NPPA signals rethink on price caps for stents
New Delhi: Nine months after its order capping cardiovascular stent prices prompted companies to withdraw products and sparked interventions by the US government, India’s drug price regulator has written to stent makers for their views on pricing, indicating a rethink on the issue.
In February, the National Pharmaceuticals Pricing Authority (NPPA) cut average stent prices by as much as 80% and set price caps for all drug-eluting stents and bio-resorbable vascular scaffolds. The order was valid for a year, meaning NPPA has to settle price revision discussions before February 2018.
In a memorandum dated 9 November, NPPA asked domestic and foreign stent makers to submit their suggestions and representations on stent pricing by 31 December. The authority said on its website on Friday that it has already received some representations regarding pricing and other related issues.
Earlier this month, US-based Abbott Laboratories said it would not introduce its latest stent Xience Sierra in India. In September, it had received permission to withdraw its premium Xience Alpine metallic stents as well as its dissolving stents. Boston Scientific Corp. is also considering withdrawing its high-end stents, Mint reported on 20 September.
The stent price cap was also discussed at the 26 October US India Trade Policy Forum in Washington DC.
In September, US trade representative (USTR) Robert E. Lighthizer wrote to commerce minister Suresh Prabhu and the prime minister’s principal secretary Nripendra Misra that the policy had created serious problems for US stent makers in India. He also urged India not to extend caps to other devices. The matter had also been discussed during Prime Minister Narendra Modi’s visit to Washington in June.
Earlier in September, American medical device makers had asked the USTR to suspend or withdraw India’s benefits under the Generalized System of Preferences (GSP) to counter India’s decision to fix retail prices of various medical devices. Under the GSP, Indian exports to the US enjoy lower import tariffs compared to those imposed on non-GSP exporters.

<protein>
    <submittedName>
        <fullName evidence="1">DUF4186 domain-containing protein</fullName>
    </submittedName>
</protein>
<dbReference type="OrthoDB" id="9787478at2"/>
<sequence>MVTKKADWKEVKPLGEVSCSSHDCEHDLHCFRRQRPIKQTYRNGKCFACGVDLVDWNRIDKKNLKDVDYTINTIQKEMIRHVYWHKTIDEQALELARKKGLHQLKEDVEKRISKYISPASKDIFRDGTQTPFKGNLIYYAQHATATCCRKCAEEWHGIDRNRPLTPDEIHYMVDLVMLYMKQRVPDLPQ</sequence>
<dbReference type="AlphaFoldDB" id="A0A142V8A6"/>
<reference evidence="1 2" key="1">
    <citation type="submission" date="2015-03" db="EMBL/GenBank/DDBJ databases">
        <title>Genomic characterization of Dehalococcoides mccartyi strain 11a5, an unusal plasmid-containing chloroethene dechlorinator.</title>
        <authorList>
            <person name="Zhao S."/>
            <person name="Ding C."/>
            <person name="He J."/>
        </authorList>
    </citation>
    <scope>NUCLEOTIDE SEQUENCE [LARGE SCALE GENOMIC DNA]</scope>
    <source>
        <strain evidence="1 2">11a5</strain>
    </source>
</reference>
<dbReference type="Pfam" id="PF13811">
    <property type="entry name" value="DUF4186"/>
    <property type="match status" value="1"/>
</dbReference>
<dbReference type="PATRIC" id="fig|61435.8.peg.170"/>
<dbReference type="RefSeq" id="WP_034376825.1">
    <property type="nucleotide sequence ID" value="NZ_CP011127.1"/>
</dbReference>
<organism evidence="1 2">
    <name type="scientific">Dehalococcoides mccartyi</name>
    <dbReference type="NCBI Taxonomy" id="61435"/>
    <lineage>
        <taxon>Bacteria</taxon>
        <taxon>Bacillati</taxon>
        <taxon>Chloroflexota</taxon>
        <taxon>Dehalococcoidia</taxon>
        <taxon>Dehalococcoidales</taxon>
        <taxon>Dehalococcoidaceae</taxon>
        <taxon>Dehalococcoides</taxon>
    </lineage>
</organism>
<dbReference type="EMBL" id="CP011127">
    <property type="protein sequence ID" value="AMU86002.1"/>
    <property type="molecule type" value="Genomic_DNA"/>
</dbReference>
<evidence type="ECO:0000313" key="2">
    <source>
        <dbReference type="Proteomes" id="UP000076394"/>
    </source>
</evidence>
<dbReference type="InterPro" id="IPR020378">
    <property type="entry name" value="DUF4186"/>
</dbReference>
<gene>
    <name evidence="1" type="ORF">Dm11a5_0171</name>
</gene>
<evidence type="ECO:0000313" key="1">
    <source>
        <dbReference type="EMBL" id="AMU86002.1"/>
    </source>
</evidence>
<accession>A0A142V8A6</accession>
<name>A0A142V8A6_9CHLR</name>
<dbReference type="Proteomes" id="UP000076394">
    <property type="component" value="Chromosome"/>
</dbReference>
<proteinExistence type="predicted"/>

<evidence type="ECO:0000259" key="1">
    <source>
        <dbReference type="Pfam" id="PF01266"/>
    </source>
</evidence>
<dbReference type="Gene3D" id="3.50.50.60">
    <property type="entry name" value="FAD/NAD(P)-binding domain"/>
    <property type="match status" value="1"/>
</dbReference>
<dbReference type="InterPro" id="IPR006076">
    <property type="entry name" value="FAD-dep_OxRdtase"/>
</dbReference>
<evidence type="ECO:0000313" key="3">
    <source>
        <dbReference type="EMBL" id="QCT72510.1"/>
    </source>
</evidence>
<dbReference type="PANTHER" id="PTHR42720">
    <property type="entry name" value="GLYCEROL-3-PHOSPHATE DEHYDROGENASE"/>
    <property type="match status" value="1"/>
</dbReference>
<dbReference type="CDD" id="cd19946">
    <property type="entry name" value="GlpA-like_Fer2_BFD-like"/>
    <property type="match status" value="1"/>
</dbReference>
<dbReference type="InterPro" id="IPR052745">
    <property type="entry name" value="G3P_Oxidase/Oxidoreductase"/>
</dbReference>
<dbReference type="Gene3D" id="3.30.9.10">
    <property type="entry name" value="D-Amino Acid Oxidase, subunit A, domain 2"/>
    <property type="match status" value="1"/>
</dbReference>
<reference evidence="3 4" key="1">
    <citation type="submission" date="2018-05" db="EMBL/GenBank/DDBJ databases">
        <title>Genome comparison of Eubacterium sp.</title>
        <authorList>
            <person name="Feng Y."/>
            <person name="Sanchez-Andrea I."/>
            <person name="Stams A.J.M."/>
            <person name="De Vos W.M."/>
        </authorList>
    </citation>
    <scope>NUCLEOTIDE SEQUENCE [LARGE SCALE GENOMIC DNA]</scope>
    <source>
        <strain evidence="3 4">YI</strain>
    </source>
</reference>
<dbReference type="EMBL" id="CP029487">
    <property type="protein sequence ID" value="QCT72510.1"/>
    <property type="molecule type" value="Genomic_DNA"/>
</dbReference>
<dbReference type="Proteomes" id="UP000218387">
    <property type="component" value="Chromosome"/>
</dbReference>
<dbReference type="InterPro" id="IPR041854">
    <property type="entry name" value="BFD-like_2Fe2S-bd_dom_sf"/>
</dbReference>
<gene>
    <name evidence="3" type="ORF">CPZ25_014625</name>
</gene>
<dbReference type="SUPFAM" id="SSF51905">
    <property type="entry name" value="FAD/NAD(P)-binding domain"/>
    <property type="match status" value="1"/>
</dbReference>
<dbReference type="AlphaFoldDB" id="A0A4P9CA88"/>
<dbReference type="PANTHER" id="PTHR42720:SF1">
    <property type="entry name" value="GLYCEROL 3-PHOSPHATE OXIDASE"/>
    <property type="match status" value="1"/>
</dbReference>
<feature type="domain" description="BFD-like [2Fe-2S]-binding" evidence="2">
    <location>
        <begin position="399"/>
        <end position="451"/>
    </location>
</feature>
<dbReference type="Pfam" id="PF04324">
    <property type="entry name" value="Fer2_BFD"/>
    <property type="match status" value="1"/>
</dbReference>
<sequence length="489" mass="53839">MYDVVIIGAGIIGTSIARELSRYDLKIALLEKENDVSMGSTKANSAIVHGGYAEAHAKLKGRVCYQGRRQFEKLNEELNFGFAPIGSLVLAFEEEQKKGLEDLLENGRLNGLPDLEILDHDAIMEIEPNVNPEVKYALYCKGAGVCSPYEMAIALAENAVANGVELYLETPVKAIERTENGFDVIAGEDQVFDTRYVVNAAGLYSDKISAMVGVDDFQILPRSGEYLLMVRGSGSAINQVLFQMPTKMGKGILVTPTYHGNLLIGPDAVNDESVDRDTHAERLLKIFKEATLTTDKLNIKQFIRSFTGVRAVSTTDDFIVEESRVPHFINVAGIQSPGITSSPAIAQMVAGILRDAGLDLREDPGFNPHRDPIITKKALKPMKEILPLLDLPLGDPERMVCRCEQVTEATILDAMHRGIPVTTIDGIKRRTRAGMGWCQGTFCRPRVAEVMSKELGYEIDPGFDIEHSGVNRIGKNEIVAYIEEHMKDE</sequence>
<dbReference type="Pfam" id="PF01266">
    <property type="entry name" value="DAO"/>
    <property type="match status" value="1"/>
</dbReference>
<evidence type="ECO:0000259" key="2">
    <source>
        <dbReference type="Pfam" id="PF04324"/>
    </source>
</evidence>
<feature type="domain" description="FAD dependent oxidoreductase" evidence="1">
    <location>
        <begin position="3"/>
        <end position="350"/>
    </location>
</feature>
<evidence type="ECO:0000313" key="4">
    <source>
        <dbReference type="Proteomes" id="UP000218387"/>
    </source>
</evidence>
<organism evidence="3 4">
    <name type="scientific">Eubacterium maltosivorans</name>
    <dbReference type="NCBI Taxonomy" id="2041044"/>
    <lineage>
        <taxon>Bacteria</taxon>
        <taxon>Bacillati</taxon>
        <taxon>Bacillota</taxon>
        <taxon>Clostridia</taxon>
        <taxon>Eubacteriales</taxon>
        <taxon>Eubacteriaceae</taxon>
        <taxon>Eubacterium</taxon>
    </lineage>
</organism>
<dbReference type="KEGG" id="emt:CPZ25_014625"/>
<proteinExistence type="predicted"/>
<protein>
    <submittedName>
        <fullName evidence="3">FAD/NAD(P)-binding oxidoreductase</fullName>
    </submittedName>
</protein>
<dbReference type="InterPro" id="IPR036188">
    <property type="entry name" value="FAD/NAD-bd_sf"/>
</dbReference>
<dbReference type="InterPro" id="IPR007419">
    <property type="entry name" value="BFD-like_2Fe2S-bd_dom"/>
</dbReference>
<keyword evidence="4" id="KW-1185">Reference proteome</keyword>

“Any initiative from NPPA to resolve the issues on stent pricing that addresses the differentiation between generations of stents, and factors in the appropriate and genuine needs of a consignment-based supply chain, will go a long way to both drive Indian patients’ access to latest technology and long-term survival of medtech in India. These will be very welcome by the industry and the industry stands committed to work with the government through the process,” said Probir Das, chairman of industry lobby Ficci’s Medical Devices Forum and the Healthcare Federation of India’s Medical Technology Forum.
Malini Aisola, an activist of the All India Drugs Action Network (AIDAN), said NPPA should not succumb to pressure from the imported device industry.
“Any price revisions should take into account the state of competition in the market and placing access as paramount. A downward revision may be warranted where there is data showing the stents are being sold at much lower prices in developed country markets,” said Aisola. “Demands from foreign companies for price differentiation and unsupported by clinical evidence should not be entertained.”
Rajiv Nath, forum coordinator of the Association of Indian medical devices industry, said he appreciated NPPA being “proactively communicative” on the issue.
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